How to Manage Your Personal Finances – Retirement Capital Requirements

Many articles have been written about the subject of retirement planning and there are many books published by experts on this very important issue. I have just recently joined the fold of the retired group and I have been through the mill (so to speak) of planning and implementing my retirement plan in it's initial phase. It is this, the initial phase, which I would like to concentrate on in this article.

So, how do I plan my retirement date?

Most companies have contractual dates for retirement. For example, retirement ages could range from 55 years old for early retirement to 60 years old for Directors to 65 years old for operational staff. These dates are generally a guideline since companies do exercise some flexibility when applying these parameters. However, each individual should be using these parameters as a benchmark and then build a projected financial model to see if they are adequately provided for in retirement. Note: The use of a financial advisor is highly recommended in this planning process.

Since the above guidelines, your retirement date is in fact flexible provided that you can satisfy the golden formula which is expressed as: "Accrued income plus passive income must exceed your current cost of living plus an adjustment (up or down) for lifestyle choice in retirement plus inflation projections and sufficient liquid cash for emergencies ".

Let's face it, the thought of early retirement is in the minds of all of us but if you can not afford it, you are heading for suicide.

Let me expand the golden formula as follows:

  • Accrued income is the monthly pension or income that you can derive from your pension accumulation through your working life. This figure will be provided to you by your pension fund or your investment institution.
  • Passive income is income from investments that you made through your working life. Here you consider regular income from property investments, equity investments, dividends, savings interest, business partnerships and any other form of reliable income which you will derive on a monthly basis.
  • Current cost of living is the full annual cost of your current lifestyle. Be extravagant in estimating this figure and be sure to include everything that you incur as a cost.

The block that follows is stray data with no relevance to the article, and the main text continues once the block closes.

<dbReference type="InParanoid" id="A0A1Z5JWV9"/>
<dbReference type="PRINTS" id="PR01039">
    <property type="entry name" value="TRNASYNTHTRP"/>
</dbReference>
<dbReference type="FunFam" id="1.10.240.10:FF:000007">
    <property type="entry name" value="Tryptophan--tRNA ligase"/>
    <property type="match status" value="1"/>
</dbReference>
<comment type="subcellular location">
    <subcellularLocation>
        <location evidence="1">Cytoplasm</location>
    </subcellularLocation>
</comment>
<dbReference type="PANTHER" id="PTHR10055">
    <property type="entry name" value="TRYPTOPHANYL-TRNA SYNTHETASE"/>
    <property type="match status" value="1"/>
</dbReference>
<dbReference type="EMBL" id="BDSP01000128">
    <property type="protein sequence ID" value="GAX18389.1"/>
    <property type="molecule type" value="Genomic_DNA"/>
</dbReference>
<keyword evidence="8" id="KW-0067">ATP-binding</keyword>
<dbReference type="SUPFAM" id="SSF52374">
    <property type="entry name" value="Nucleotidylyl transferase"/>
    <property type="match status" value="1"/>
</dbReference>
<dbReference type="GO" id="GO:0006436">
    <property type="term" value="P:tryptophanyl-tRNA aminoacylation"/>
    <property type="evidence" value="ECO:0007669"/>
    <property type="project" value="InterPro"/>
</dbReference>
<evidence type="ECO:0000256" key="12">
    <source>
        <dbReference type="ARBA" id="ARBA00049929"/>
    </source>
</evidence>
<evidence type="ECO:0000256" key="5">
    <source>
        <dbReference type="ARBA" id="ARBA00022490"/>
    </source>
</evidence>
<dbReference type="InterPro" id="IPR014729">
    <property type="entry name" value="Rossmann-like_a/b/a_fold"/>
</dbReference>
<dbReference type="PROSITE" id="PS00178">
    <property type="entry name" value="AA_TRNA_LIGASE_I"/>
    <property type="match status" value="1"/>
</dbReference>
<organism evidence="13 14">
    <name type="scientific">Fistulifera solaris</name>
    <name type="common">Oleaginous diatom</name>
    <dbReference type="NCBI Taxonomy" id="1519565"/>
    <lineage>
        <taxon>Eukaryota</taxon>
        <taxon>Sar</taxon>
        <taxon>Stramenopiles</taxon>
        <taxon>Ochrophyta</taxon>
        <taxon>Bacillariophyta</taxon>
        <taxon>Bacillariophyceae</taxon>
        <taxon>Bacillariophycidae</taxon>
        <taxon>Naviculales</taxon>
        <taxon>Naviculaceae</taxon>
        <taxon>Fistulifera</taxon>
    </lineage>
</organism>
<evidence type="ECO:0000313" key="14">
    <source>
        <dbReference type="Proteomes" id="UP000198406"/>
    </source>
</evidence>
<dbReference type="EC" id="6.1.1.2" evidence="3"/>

• Adjust your retirement requirements up or down depending on your circumstances and your intended lifestyle in retirement.
  • Make adequate provision for injury during your retirement years. Your financial advisor should project your retirement capital adequacy over your expected lifespan.
  • Ensure that you have a 'nestegg "of cash available for emergencies such as buying a new car, unexpected medical bills, renovating your house, helping your kids, taking some holidays and anything else which is relevant to your situation.

I spend many hours pondering the above elements and I suppose it is only natural to be very conservative about whether you can actually go ahead and retire. Assuming that the criteria for the golden formula are met and in order to make the decision a little easier, the following points are highly recommended:

  • You should have no heavy debt burdens. Your mortgage should be paid off, your car hire purchase agreements should be settled and you should have no major debt commitments. In fact, you should be able to live from cash out of your wallet.
  • Your "wish list" for your activities in retirement must be catered for in your planned expenditure.
  • You must not have any plans that requires you to erode your capital base.
  • You need to be sure that your monthly income is pretty secure and you need to have alternative plans if for some reason, your monthly income drops.
  • You need to be able to save some of your retirement income monthly just to prove that you are coping.

In this planning exercise, you need to budget for everything that you want in retirement. Once you have taken the step, there is no turning back if you are serious about retiring. You also do not want to find out that you can not afford some of the things which you had in your vision.

In conclusion, the most important factor in planning your retirement is to ensure that your life partner (if appropriate) is fully informed and on board with the plan and that you create a mutual acceptance and arbitration about your future in retirement.

The above article is created to stimulate thought on your own unique circumstances and you need to tailor your plan accordingly.